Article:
Plott knows the industry inside and out, having worked in it since early childhood with her father, brothers and grandfather. She runs the largest and oldest exoticleather tannery in the US and provides skins to high-end brands such as Ralph Lauren, Prada and Chanel. The tannery has a commitment to never buying, selling or promoting any endangered species of crocodile or alligator, and provides its clients with only ethically sourced and sustainable luxury leathers.

This focus on sustainability is crucial, as crocodile populations around the world have frequently been under threat over the years because of unregulated hunting for skins, which between the Second World War and 1960s resulted in serious declines in the wild populations of all commercially valuable species of crocodilians – to the point where impending extinction became a genuine concern. The two biggest threats today are the destruction of habitats, often for agriculture, and unwillingness among people to share their lives with predators.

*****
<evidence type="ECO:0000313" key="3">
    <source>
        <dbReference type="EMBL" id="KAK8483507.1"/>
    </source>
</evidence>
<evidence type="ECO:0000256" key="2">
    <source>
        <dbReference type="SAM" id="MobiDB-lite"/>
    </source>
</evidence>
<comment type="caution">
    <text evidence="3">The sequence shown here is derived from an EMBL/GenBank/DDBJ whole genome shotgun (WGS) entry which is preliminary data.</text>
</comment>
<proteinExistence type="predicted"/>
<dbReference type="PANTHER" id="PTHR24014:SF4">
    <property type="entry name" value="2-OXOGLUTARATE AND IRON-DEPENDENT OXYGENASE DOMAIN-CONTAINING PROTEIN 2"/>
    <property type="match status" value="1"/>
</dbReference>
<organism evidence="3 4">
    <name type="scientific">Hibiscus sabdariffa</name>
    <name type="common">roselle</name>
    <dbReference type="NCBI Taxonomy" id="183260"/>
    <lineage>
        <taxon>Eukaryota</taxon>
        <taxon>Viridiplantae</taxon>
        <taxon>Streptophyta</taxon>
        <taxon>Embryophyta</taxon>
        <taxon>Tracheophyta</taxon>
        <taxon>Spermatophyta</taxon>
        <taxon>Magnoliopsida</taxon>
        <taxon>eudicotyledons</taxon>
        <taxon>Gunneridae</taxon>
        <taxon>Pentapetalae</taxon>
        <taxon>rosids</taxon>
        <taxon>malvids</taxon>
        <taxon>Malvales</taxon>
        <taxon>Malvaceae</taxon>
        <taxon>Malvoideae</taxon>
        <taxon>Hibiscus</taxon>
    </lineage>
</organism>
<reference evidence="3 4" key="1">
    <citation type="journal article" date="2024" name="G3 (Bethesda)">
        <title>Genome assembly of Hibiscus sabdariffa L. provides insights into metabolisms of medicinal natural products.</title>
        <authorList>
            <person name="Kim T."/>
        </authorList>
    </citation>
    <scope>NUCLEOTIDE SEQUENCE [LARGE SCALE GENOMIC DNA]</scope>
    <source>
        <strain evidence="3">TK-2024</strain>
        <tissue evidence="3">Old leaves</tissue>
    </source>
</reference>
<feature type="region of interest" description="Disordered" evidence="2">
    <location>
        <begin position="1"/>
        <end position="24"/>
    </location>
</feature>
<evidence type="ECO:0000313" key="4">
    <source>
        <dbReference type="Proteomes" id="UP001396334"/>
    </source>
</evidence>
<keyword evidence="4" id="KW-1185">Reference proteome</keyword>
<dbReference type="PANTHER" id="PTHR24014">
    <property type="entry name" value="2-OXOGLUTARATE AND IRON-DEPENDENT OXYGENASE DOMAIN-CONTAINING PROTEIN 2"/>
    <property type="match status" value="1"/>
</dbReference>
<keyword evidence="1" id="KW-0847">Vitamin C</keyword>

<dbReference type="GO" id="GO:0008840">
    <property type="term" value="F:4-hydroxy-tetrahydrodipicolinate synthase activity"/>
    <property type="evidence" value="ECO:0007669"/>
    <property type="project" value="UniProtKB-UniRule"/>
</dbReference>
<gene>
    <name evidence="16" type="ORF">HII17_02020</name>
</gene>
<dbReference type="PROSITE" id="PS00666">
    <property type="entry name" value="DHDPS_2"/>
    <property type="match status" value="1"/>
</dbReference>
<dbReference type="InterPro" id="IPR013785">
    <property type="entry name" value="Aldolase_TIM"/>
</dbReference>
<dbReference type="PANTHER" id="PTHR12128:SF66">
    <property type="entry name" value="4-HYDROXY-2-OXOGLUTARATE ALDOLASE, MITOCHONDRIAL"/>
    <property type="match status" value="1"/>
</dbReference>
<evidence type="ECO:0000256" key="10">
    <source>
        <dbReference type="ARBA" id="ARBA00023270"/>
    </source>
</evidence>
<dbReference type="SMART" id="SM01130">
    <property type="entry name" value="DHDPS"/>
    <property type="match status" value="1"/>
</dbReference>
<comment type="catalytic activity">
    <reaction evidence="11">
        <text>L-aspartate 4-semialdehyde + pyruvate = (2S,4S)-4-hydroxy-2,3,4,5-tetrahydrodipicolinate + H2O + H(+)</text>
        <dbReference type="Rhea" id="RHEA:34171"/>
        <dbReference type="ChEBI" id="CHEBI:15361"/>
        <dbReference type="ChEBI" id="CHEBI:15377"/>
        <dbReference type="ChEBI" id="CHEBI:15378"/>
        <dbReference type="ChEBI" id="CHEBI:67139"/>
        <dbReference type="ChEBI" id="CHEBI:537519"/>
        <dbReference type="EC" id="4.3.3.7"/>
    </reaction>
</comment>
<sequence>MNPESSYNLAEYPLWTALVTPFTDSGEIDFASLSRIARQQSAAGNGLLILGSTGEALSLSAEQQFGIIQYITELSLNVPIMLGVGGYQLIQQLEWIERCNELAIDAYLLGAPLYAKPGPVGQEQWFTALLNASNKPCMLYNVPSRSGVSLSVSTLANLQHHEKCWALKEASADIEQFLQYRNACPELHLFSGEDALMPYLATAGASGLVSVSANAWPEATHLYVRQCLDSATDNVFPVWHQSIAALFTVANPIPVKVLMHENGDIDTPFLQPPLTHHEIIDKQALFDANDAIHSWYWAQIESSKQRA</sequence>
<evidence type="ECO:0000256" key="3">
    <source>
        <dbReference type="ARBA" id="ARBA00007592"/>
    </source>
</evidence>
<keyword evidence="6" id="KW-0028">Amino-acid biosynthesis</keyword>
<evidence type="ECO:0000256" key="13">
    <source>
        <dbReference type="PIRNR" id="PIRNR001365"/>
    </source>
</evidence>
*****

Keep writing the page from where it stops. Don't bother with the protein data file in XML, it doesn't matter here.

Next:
Back from the brink

In the US, alligators were once on the endangered-species list in Florida, Louisiana and Texas, but populations have recovered dramatically over the years. Their nests are vulnerable to predators, the disruptive effect of hurricanes on their natural habitat and the encroachment of construction projects into the wetlands where they live. Now almost two million alligators live in the Louisiana wetlands, according to the Louisiana Department of Wildlife and Fisheries, thanks to incredible conservation efforts.

Alligators that nest in the coastal wetlands of the US have been harvested for more than 200 years. In Louisiana, they were first harvested in large numbers for their skins and oil in the early 1800s. By the mid-1900s, the alligator population had fallen significantly and drastic action was required (see The Louisiana egg harvest, page 40) to cut down on unregulated harvests and the overharvesting of females, often before they were able to nest or release hatchlings. Through protection, research and management, the state’s alligator population has steadily recovered and is now thriving.